The Southwestern Historical Quarterly, Volume 21, July 1917 - April, 1918 Page: 48
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The Southwestern Historical Quarterly
to the confidence and support of every volunteered and every citi-
zen of Texas, than General Felix Huston.
Early in March Huston decided to return to the United States
for a short visit. The headquarters of the army were now Camp
Preston. A committee of five officers drafted resolutions of a
highly flattering nature to him on the occasion of his departure.
In these Huston was eulogized as the true friend of liberty and
Texas, and as one who was leaving the army with the universal
and solid regret of both officers and men. By his skill, tact, and
ability he had gradually and almost insensibly introduced and
effectually restored order and discipline. To the resolutions Hus-
ton replied form Texana. He alluded to the deplorable state of
the army at the beginning, and to his reorganization of the same,
thereby securing peace and harmony; with pride he dwelt upon
the fact that the officers had commended his not interfering in
the politics and party rivalries of the country, and his not en-
gaging in speculative enterprises. "He lamented the demon of
speculation stalking over the land with giant strides," and threat-
ening to stamp upon the country a landed aristocracy. He was
determined that his reputation should not suffer from the charge
of marauding and plunder.37 Before leaving for Mississippi,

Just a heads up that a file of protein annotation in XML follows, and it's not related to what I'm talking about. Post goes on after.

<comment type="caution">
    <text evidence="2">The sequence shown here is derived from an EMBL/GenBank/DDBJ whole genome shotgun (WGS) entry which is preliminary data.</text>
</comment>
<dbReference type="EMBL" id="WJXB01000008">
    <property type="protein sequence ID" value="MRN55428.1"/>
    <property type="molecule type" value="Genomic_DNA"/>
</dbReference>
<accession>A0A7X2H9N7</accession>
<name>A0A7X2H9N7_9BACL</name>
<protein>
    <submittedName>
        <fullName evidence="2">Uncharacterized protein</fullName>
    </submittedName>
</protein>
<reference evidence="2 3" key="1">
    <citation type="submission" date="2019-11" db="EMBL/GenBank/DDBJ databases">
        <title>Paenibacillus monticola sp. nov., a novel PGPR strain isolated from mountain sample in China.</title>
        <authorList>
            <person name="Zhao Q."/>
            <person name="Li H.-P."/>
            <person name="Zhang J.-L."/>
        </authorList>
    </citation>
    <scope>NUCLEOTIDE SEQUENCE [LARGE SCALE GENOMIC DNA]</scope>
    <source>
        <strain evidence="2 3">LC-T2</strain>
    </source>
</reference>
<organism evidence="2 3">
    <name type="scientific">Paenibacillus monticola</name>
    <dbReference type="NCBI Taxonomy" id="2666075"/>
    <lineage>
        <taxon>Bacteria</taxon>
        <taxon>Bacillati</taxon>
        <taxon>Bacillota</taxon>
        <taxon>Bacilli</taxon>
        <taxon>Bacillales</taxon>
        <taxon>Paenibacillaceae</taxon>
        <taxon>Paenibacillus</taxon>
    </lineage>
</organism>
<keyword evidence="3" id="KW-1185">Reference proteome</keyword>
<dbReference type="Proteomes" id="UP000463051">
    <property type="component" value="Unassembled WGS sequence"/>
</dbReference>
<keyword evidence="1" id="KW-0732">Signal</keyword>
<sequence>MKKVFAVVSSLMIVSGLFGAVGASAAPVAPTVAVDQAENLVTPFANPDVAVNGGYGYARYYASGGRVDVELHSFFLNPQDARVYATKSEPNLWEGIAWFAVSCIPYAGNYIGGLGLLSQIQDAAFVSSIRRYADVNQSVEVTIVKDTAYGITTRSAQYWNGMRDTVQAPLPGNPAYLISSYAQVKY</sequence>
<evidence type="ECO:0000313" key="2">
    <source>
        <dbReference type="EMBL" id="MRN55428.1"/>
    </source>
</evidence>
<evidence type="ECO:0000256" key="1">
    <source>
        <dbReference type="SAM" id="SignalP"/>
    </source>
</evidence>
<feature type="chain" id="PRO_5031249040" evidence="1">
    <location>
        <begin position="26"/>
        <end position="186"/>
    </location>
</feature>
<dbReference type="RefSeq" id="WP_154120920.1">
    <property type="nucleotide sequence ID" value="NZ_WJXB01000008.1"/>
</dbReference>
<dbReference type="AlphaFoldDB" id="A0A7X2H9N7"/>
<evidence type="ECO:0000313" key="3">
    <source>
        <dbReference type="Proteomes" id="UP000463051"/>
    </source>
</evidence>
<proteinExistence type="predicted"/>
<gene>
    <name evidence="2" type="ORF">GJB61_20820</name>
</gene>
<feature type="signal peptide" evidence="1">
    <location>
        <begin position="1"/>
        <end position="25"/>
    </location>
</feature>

Huston severely wounded Albert Sidney Johnston in a duel
fought February 5.38 The latter had been appointed senior brig-
adier-general of the army by President Houston. In May the
secretary of war was ordered to furlough all the companies save
about 600 men. The army thus ceased to be a menace to the
civil government. General Huston repaired to Natchez where he
remained, failing to return to Texas at the first of December as
he had intended.39 In 1838 Huston was in Texas again, and in
a letter to General Quitman he throws some interesting light upon
the state of affairs at that time, and incidentally enables us to get
a more complete view of his own motives.
The body of troops with which he was now associated num-
bered over 400, and was commanded by Rusk. Huston states
3TIbid., March 21, 1837; Weekly Courier and Journal, April 13, 14,
'See The Military Historian and Economist, October, 1916.
"8Woodville Republican, November 25, 1837.
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Texas State Historical Association. The Southwestern Historical Quarterly, Volume 21, July 1917 - April, 1918, periodical, 1918; Austin, Texas. (texashistory.unt.edu/ark:/67531/metapth101073/m1/54/: accessed November 24, 2017), University of North Texas Libraries, The Portal to Texas History, texashistory.unt.edu; crediting Texas State Historical Association.